Skip to main content

Creating an Annotated Bibliography: Home

What Is An Annotated Bibliography?

-An annotated bibliography is a list of citations to books, articles, and documents.

-Each citation is followed by a brief (usually about 150 words) descriptive and evaluative paragraph, the annotation.

-The purpose of the annotation is to inform the reader of the relevance, accuracy, and quality of the sources cited.

Why Should I Write One?

1. To learn about your research topic- they help you think critically instead of just collect sources, and see how your research might fit into the overall scholarship.

2. To help other researchers- published annotated bibliographies provide a comprehensive overview of everything important that has been and is being said about that topic

What Do They Do?

 Depending on your project or the assignment, your annotations may do one or more of the following.

  • Summarize: Some annotations merely summarize the source. What are the main arguments? What is the point of this book or article? What topics are covered? If someone asked what this article/book is about, what would you say? The length of your annotations will determine how detailed your summary is.

  • Assess: After summarizing a source, it may be helpful to evaluate it. Is it a useful source? How does it compare with other sources in your bibliography? Is the information reliable? Is this source biased or objective? What is the goal of this source?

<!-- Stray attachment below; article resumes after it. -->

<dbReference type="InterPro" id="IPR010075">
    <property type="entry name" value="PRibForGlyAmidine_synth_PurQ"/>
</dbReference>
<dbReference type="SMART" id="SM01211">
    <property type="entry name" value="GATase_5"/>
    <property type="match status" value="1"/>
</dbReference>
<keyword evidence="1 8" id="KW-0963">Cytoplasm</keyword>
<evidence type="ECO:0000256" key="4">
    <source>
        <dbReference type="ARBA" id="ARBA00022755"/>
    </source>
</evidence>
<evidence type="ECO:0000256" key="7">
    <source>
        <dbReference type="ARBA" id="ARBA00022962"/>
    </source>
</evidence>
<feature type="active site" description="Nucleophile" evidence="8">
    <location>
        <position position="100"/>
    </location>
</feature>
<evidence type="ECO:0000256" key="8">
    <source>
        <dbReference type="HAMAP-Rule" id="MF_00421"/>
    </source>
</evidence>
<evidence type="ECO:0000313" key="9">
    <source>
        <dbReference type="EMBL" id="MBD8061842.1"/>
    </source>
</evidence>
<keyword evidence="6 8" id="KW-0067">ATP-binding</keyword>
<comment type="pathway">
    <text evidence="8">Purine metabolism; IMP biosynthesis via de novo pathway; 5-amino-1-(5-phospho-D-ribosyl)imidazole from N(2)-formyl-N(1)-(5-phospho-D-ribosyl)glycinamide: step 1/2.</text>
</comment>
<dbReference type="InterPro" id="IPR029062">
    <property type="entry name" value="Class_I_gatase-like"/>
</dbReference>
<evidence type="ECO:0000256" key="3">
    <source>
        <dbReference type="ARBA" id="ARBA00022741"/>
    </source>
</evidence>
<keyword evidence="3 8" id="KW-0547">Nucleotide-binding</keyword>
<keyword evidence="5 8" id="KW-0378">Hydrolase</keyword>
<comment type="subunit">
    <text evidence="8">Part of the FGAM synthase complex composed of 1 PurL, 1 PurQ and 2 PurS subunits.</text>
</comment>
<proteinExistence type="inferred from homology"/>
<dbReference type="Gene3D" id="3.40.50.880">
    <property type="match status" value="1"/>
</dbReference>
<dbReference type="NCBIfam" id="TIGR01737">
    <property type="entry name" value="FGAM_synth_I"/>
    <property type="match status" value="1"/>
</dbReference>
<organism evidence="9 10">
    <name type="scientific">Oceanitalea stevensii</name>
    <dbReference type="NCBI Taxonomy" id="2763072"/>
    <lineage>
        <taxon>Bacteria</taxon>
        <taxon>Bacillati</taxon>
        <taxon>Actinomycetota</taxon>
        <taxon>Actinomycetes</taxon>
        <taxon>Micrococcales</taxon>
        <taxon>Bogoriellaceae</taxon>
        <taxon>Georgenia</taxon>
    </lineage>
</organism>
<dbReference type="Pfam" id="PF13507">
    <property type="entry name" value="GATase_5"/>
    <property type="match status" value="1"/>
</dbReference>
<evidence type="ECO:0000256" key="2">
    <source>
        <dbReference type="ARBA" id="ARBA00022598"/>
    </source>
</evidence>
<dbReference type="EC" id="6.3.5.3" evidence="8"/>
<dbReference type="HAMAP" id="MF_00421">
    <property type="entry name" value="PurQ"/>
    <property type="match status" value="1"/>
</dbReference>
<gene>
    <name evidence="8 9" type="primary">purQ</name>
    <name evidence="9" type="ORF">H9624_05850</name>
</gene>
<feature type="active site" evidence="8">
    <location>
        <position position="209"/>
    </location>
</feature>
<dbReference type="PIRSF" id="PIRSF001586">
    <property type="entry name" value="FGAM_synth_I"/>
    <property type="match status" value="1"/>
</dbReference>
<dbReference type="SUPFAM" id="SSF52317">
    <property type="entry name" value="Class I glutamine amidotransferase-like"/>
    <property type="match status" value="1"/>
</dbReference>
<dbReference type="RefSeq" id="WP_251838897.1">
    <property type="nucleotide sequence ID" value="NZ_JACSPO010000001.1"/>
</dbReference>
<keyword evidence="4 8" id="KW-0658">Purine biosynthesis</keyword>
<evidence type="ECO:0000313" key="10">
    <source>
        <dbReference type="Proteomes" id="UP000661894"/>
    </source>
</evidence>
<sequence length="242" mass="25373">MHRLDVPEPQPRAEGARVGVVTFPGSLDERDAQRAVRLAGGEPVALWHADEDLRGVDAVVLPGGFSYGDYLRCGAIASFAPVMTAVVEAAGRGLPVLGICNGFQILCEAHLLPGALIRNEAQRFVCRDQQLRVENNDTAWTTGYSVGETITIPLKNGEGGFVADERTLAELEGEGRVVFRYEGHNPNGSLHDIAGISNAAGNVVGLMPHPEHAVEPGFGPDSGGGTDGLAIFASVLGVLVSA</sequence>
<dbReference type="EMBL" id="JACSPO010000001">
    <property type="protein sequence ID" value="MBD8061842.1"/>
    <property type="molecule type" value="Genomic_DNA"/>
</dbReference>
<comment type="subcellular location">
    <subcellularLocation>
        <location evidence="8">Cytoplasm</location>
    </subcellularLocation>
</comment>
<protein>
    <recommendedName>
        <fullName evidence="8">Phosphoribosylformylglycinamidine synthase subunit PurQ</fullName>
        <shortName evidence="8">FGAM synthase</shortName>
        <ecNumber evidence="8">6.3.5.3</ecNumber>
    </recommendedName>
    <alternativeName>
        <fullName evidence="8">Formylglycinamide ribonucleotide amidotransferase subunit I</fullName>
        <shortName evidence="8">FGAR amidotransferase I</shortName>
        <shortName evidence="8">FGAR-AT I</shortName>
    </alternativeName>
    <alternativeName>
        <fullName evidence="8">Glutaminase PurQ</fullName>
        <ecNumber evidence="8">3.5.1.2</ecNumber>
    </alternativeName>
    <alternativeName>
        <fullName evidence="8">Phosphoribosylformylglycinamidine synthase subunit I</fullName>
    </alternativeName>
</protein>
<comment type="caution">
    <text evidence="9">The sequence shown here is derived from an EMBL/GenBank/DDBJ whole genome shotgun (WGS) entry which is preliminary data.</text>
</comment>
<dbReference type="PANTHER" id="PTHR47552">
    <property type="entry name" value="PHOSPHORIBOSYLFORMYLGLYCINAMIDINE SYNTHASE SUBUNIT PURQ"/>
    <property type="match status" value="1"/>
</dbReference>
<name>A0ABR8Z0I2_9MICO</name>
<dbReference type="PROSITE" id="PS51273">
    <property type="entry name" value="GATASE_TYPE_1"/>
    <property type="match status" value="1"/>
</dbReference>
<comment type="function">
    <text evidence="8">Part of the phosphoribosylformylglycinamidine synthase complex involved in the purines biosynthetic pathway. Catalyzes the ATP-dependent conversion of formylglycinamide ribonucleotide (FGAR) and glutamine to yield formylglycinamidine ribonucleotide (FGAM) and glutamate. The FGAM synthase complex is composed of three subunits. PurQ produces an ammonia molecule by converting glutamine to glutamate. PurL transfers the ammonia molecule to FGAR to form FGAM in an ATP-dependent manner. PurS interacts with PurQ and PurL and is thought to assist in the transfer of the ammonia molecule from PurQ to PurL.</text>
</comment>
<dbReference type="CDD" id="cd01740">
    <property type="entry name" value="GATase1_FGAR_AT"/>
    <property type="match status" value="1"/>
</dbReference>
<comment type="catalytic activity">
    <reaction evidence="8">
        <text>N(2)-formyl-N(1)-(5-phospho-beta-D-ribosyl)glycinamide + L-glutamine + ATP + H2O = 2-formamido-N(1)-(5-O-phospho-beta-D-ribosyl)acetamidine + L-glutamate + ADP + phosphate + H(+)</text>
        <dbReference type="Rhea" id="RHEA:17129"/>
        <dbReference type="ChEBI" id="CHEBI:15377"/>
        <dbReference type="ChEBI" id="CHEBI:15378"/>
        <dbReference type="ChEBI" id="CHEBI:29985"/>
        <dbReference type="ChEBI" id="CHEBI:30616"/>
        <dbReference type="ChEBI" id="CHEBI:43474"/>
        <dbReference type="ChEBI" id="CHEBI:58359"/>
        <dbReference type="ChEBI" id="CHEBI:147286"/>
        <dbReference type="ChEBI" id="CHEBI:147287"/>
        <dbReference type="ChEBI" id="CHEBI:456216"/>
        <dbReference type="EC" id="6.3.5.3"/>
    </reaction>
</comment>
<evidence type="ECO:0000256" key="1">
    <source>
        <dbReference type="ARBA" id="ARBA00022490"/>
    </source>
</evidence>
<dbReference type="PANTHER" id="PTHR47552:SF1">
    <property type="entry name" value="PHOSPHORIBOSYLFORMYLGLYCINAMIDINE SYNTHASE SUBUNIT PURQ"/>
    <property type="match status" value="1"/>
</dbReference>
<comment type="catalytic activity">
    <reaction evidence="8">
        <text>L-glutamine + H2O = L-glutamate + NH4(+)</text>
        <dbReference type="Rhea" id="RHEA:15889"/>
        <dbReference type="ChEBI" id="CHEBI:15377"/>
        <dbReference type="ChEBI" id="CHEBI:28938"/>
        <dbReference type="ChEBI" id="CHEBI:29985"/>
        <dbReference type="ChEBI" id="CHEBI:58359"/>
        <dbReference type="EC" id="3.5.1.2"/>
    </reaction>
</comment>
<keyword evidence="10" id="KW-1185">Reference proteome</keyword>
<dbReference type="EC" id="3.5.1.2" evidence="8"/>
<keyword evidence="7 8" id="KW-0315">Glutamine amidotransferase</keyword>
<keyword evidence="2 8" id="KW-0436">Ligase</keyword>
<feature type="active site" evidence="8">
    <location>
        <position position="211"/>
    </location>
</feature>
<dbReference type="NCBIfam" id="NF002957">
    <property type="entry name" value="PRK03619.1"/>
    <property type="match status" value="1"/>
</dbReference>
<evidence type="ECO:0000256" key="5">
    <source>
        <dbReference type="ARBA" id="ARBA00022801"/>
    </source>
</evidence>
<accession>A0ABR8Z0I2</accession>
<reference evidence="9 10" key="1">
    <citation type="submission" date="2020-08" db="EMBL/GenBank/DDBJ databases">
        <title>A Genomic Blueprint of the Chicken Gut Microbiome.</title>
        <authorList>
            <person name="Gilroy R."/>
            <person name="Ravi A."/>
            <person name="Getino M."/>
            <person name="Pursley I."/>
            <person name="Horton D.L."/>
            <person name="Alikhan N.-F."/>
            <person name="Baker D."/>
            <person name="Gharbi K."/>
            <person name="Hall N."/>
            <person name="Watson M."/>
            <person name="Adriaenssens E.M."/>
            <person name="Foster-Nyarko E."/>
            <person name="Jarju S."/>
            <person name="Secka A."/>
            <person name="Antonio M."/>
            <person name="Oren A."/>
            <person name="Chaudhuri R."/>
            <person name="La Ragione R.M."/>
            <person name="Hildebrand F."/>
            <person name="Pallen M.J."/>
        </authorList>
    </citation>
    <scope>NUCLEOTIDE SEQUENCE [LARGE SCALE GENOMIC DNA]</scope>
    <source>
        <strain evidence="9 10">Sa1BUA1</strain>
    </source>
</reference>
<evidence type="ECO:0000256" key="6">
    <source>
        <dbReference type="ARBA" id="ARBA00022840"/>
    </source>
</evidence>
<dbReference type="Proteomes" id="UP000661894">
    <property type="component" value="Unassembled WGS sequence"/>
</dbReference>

• Reflect: Once you've summarized and assessed a source, you need to ask how it fits into your research. Was this source helpful to you? How does it help you shape your argument? How can you use this source in your research project? Has it changed how you think about your topic?

The Process

1. Locate and record citations to books, periodicals, and documents that may contain useful information and ideas on your topic.

2. Briefly examine and review the actual items. Then choose those works that provide a variety of perspectives on your topic.

3. Cite the book, article, or document using the appropriate style. Check out our pages for both AMA and APA styles.

4. Write a concise annotation that summarizes the central theme and scope of the book or article. Include one or more sentences that (a) evaluate the authority or background of the author, (b) comment on the intended audience, (c) compare or contrast this work with another you have cited, or (d) explain how this work illuminates your bibliography topic.


Bisignani, D., Brizee, A. (2013). Annotated Bibliographies. Retrieved from

Blumenthal, A., Cosgrave, T., & Engle, M. (2012). How to Prepare an Annotated Bibliography. Retrieved from

Subject Guide

Alexandra Gomes
Himmelfarb Health Sciences Library
2300 Eye Street, NW
Washington, DC 20037
Website / Blog Page

The Himmelfarb Health Sciences Library
Questions? Ask us.
Creative Commons License
All LibGuides by Himmelfarb Health Sciences Library are licensed under a
Creative Commons Attribution-NonCommercial-NoDerivs 3.0 Unported License.

The George Washington University